- Forces Structured Organization: While some may argue this is a burden rather than a benefit, the fact remains that the waterfall model forces the project, and even the organization building said project, to be extraordinarily disciplined in its design and structure. Most sizable projects will, by necessity, include detailed procedures to manage every aspect of the project, from design and development to testing and implementation.
- Allows for Early Design Changes: While it can be difficult to make design changes later in the process, the waterfall approach lends itself well to alterations early in the life cycle. This is great when fleshing out the specification documents in the first couple stages with the development team and clients, as alterations can be made immediately and with minimal effort, since no coding or implementation has actually taken place up to that point.
- Suited for Milestone-Focused Development: Due to the inherent linear structure of a waterfall project, such applications are always well-suited for organizations or teams that work well under a milestone- and date-focused paradigm. With clear, concrete, and well understood stages that everyone on the team can understand and prepare for, it is relatively simple to develop a time line for the entire process and assign particular markers and milestones for each stage and even completion. This isn’t to suggest software development isn’t often rife with delays (since it is), but waterfall is befitting the kind of project that needs deadlines.
While some things in software development never really change, many others often fall by the wayside. While Dr. Royce’s initial proposal of what is now known as the waterfall model was groundbreaking when first published back in 1970, over four decades later, a number of cracks are showing in the armor of this once heralded model.
- Nonadaptive Design Constraints: While arguably a whole book could be written on this topic alone, the most damning aspect of the waterfall model is its inherent lack of adaptability across all stages of the development life cycle. When a test in stage five reveals a fundamental flaw in the design of the system, it not only requires a dramatic leap backward in stages of the process, but in some cases, can be often lead to a devastating realization regarding the legitimacy of the entire system. While most experienced teams and developers would (rightfully) argue that such revelations shouldn’t occur if the system was properly designed in the first place, not every possibility can be accounted for, especially when stages are so often delayed until the end of the process.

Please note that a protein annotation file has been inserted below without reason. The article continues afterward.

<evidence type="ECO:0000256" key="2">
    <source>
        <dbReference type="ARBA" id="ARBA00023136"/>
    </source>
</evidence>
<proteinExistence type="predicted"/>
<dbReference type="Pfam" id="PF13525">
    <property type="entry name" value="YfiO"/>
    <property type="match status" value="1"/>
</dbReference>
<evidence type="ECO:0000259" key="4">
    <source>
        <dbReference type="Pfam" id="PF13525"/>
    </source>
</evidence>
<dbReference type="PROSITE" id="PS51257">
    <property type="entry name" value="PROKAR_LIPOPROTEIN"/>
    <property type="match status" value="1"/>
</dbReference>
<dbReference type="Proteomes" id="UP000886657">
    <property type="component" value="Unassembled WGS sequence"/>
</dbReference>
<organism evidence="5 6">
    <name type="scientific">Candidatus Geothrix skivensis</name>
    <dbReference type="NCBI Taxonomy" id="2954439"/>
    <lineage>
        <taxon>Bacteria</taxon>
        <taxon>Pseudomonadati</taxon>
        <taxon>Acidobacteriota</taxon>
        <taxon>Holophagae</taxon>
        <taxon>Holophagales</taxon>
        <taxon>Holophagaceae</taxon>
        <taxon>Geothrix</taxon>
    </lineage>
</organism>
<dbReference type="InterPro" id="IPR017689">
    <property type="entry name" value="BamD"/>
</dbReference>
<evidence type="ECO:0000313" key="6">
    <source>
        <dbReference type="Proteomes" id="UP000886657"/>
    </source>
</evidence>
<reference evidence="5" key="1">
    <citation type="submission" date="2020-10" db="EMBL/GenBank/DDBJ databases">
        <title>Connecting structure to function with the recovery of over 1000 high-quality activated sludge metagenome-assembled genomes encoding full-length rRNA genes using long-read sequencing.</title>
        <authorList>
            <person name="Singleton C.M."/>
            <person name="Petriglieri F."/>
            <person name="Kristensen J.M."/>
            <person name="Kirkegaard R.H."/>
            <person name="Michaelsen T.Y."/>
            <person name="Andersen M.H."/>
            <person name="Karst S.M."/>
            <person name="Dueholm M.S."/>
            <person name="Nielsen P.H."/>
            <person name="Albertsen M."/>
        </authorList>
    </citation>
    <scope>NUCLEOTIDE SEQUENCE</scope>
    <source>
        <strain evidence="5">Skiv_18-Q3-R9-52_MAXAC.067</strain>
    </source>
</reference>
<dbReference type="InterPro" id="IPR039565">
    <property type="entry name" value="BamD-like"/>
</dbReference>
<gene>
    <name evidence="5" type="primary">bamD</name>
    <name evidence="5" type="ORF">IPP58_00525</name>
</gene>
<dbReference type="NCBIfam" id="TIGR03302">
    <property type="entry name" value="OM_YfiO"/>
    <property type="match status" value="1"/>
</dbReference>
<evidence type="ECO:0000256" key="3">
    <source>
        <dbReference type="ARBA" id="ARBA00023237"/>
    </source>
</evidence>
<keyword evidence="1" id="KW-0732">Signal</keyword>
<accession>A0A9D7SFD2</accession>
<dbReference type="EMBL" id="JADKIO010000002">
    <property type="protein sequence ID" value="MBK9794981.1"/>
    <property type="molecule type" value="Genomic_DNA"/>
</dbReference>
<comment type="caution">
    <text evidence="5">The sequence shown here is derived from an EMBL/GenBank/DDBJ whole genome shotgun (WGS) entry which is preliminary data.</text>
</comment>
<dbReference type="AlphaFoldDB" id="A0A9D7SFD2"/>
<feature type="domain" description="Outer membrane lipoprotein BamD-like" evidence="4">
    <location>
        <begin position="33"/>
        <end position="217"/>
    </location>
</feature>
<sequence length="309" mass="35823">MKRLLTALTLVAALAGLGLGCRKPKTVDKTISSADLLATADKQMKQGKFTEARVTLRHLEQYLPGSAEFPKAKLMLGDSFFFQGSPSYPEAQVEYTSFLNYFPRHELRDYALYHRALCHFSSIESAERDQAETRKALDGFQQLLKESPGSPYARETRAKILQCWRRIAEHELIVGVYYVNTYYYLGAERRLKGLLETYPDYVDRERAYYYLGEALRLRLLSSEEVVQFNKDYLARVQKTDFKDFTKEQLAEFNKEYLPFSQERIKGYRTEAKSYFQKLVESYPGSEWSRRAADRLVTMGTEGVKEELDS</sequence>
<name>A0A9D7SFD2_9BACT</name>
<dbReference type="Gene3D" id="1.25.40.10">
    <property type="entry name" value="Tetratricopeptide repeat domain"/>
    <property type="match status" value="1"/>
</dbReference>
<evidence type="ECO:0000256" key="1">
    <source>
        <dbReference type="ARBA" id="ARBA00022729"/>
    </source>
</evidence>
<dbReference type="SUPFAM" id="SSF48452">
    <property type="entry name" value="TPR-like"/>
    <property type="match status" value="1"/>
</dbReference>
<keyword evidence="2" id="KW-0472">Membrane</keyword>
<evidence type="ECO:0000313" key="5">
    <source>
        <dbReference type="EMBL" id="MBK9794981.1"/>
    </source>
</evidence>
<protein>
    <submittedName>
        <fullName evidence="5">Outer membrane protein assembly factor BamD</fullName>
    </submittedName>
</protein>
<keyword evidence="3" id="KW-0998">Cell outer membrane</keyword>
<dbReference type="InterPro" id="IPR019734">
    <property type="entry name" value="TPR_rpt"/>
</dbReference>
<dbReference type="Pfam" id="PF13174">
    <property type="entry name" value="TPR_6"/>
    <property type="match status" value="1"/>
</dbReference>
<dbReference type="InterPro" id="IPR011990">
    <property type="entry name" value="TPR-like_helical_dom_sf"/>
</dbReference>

- Ignores Mid-Process User/Client Feedback: Due to the strict step-by-step process that the waterfall model enforces, another particularly difficult issue to get around is that user or client feedback that is provided late into the development cycle can often be too little, too late. While project managers can obviously enforce a process to step back to a previous stage due to an unforeseen requirement or change coming from a client, it will be both costly and time-consuming, for both the development team and the client.
- Delayed Testing Period: While most of the more modern
SDLCmodels attempt to integrate testing as a fundamental and always-present process throughout development, the waterfall model largely shies away from testing until quite late into the life cycle. This not only means that most bugs or even design issues won’t be discovered until very late into the process, but it also encourages lackadaisical coding practices since testing is only an afterthought.